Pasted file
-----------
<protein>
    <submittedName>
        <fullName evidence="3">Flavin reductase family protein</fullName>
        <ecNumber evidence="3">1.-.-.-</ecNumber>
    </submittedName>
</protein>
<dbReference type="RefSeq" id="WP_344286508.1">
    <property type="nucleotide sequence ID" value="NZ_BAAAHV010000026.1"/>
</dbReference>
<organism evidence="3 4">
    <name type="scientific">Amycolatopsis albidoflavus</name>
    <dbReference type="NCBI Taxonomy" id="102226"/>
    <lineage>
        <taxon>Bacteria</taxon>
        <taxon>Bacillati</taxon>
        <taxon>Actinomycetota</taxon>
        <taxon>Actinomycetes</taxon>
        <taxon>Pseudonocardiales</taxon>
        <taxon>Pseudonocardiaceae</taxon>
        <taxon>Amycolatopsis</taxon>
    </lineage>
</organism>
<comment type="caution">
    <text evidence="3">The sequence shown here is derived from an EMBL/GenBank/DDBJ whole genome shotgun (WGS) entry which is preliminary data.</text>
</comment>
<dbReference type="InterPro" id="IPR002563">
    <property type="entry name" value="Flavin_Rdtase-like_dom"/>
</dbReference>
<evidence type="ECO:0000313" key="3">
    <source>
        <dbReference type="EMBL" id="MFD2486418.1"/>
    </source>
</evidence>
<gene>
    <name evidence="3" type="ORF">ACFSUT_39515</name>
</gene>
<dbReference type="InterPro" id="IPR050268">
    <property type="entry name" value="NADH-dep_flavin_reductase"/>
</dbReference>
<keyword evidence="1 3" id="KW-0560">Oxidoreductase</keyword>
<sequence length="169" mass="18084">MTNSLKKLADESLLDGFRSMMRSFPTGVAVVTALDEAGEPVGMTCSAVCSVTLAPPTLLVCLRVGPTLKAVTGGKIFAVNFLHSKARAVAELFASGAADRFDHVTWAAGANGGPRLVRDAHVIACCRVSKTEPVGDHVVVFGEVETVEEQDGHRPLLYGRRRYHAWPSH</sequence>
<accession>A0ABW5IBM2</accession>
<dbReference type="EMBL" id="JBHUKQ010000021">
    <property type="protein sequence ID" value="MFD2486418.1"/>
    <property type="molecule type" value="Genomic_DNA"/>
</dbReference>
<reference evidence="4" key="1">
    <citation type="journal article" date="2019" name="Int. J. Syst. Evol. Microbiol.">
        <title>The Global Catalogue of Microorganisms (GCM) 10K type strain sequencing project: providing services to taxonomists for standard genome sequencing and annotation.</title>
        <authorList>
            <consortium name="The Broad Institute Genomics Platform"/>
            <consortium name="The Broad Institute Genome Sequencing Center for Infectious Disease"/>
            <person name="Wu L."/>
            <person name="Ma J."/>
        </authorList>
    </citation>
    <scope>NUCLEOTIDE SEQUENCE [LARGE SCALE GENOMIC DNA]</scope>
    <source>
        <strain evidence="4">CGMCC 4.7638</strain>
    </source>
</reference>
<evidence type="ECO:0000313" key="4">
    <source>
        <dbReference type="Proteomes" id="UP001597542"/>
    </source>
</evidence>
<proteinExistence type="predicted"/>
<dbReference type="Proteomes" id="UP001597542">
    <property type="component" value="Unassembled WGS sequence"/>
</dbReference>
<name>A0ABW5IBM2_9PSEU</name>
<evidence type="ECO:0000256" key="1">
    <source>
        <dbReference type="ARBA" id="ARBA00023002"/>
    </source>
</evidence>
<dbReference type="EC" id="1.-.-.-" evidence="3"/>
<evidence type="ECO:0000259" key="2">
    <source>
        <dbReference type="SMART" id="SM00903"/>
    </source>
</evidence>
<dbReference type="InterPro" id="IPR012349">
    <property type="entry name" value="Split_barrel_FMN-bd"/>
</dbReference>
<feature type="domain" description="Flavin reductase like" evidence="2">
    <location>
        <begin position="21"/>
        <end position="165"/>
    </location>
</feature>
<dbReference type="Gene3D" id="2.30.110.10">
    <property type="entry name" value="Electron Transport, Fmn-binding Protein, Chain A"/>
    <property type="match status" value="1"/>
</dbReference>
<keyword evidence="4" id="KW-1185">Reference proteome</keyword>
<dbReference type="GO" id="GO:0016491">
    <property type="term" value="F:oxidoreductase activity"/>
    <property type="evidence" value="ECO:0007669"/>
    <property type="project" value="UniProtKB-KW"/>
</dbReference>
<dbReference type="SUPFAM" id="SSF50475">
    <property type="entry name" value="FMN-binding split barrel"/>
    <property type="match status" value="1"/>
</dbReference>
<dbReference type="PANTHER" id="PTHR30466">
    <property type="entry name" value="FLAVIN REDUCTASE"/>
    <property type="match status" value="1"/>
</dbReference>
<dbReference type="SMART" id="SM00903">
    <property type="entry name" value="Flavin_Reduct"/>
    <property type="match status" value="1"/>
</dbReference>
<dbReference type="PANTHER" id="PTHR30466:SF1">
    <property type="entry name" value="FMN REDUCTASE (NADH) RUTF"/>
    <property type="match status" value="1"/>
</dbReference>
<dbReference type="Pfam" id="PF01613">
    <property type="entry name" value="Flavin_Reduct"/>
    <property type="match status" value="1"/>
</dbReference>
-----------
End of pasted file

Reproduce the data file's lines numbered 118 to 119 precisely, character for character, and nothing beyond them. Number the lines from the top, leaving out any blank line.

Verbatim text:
<dbReference type="Pfam" id="PF01613">
    <property type="entry name" value="Flavin_Reduct"/>